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HMRC is in 'delicate negotiations' with EDS on retrieving money the firm owes, according to the Treasury's parliamentary secretary.

The firm, now part of HP, agreed to pay HM Revenue and Customs £71m following severe IT problems over tax credits in 2003, with £26.5m of that discounted from future government business. HMRC had originally claimed £209m.

However, as Conservative MP Richard Bacon told a debate on findings of the Public Accounts Committee in Parliament on 23 October 2008, most of it is still outstanding.

"Apart from the fact [the agreement] gave government departments a rather strong incentive to award EDS further business despite, rather than because of, its track record, it has been clear that over the past two and half to three years since the agreement was reached hardly any money has been paid," he told the Commons.

Angela Eagle, parliamentary secretary to the Treasury, answered that HMRC is "in delicate negotiations on that very subject. The time by which HMRC expects to be paid runs out in the next couple of months and the acting CEO made it clear that he intends to be paid," she said, referring to HMRC's acting head Dave Hartnett.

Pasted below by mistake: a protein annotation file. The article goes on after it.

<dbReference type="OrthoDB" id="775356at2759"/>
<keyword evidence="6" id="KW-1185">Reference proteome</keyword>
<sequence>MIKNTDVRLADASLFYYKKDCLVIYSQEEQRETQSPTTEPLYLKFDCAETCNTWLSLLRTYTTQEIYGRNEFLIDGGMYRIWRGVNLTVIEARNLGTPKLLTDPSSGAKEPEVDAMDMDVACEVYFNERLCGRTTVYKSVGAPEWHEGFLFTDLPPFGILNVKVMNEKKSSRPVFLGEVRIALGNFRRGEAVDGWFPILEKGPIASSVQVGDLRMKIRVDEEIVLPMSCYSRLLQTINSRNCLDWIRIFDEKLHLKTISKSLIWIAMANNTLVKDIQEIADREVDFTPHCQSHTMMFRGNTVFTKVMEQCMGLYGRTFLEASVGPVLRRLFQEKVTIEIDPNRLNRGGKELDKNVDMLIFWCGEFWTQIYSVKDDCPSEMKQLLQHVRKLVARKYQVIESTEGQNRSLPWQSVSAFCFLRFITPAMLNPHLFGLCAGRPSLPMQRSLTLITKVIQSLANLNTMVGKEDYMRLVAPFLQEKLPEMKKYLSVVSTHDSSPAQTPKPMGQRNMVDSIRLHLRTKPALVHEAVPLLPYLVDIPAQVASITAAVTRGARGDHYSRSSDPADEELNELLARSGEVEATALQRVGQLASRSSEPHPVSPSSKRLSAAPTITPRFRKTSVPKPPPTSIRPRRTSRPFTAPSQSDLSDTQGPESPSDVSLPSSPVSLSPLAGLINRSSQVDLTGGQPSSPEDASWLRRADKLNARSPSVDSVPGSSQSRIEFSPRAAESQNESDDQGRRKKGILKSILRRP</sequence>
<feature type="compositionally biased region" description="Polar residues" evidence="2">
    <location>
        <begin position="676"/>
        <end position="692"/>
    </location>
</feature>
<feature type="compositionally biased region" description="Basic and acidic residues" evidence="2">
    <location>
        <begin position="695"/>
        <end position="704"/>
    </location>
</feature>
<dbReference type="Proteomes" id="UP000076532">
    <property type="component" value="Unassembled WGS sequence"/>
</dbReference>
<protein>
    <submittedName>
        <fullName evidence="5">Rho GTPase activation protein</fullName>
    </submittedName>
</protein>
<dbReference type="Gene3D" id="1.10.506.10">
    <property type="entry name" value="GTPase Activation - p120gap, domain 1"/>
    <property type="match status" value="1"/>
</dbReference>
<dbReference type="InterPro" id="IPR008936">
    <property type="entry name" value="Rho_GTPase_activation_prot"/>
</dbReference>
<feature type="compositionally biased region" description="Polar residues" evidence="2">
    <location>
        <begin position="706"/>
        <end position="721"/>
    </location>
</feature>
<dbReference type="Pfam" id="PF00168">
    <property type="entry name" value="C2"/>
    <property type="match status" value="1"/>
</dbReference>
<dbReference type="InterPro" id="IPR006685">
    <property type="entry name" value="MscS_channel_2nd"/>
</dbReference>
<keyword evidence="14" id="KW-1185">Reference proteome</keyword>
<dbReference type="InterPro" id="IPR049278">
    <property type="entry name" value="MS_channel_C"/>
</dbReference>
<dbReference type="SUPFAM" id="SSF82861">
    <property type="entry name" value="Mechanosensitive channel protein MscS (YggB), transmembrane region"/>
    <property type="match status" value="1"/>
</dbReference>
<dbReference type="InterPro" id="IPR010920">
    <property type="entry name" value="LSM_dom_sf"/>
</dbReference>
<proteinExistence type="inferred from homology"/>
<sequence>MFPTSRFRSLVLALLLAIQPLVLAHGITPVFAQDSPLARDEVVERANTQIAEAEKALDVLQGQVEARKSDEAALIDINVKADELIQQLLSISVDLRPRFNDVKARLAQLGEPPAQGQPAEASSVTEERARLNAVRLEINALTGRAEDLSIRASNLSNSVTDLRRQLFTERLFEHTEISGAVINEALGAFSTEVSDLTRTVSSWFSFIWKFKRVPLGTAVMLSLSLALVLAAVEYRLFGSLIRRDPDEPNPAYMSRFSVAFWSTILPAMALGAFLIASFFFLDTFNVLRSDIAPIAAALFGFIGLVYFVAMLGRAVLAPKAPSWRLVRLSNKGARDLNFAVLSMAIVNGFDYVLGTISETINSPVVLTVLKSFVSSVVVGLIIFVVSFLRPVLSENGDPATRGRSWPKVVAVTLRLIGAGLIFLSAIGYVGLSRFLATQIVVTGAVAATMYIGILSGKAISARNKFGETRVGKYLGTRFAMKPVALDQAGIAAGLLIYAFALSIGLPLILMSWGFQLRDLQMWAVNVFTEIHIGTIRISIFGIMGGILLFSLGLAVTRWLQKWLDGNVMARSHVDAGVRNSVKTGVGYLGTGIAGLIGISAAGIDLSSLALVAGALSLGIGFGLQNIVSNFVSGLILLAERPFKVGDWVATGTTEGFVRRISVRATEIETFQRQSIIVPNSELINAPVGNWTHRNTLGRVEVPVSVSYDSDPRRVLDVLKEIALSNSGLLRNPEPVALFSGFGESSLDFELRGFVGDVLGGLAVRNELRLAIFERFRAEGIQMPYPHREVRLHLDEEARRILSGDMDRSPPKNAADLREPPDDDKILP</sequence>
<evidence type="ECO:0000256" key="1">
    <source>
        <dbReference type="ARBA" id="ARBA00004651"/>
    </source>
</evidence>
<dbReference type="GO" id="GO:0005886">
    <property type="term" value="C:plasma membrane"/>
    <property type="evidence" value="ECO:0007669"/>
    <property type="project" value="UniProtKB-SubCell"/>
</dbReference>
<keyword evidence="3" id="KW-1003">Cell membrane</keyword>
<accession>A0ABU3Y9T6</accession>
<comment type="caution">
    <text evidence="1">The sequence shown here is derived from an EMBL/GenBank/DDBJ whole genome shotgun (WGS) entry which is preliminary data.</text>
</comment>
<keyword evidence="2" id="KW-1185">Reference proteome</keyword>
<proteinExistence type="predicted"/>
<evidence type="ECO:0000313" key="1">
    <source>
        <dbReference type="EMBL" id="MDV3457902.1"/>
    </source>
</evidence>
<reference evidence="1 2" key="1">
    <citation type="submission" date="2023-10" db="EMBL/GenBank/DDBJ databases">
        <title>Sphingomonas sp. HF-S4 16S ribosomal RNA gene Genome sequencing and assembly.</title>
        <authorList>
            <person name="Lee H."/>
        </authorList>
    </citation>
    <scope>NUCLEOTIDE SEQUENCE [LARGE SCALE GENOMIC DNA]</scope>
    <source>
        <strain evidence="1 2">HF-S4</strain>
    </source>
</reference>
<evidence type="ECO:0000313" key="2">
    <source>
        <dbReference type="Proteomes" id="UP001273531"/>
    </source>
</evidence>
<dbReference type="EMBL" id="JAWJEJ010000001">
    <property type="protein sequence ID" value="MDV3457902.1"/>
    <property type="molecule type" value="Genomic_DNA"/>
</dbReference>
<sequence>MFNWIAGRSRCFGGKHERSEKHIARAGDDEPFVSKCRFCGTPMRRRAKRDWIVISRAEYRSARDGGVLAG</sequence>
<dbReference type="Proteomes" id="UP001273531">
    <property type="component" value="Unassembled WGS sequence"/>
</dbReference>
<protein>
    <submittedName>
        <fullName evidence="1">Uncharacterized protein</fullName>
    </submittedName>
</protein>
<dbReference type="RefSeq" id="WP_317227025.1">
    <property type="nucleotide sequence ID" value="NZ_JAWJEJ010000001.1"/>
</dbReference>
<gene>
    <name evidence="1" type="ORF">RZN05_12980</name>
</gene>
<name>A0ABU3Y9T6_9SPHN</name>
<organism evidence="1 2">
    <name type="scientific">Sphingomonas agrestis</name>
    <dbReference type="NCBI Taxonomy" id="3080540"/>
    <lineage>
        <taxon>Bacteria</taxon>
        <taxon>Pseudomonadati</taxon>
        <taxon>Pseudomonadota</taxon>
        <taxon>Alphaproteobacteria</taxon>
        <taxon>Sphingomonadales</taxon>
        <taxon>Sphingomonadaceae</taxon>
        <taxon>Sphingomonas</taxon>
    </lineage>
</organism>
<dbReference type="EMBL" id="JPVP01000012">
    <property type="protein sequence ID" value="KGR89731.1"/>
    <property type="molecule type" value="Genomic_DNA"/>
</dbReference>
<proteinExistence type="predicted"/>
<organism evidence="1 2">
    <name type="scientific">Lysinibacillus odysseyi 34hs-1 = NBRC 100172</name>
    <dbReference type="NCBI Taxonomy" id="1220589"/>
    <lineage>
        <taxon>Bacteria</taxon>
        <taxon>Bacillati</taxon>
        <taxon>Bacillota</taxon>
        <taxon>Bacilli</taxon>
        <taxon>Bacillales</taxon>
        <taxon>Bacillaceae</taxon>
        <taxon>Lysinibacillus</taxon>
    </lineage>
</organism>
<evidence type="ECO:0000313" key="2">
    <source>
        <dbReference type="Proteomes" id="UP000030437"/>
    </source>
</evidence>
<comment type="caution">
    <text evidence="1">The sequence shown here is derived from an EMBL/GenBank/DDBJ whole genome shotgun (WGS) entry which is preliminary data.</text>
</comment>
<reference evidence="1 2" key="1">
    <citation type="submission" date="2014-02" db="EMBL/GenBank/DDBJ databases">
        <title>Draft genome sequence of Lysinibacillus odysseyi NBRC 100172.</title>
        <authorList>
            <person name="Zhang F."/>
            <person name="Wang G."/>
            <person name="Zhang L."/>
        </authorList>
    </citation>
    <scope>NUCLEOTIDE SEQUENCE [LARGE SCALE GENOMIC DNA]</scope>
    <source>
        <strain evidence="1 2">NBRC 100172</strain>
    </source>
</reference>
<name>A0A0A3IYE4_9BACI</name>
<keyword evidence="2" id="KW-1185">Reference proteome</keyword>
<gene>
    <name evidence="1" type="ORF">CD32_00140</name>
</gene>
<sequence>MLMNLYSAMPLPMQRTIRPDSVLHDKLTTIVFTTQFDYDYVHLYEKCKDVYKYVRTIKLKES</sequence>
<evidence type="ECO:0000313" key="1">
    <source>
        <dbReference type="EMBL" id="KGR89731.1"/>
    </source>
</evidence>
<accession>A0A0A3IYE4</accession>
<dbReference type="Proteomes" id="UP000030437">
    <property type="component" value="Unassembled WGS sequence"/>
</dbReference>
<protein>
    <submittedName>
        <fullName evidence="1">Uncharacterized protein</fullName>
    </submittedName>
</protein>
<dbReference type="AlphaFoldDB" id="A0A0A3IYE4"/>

Eagle added that the government was determined to tackle waste through more joint procurement, pointing out that the public sector spends £175bn this way each year, with £70bn by Whitehall departments.

"As part of transforming the government procurement process, we are also trying to give much more training and recognition to procurement professionals across Whitehall. We want to begin to create a cross-Whitehall and cross-departmental culture of procurement," she said.

Following criticism by Labour MP Austin Mitchell of "too much enthusiasm for big IT projects," such as the NHS National Programme for IT, Eagle said that the Office of Government Commerce is developing a system called the Major Projects Review Group to monitor the progress of large projects.

Mitchell replied that so far, the role of the OGC has been "that of a marriage bureau, lining up departments with IT firms and consultancies, rather than looking at the projects themselves and asking, 'Are they too big? Are they trying to do too much?'"

This article was originally published at Kablenet.

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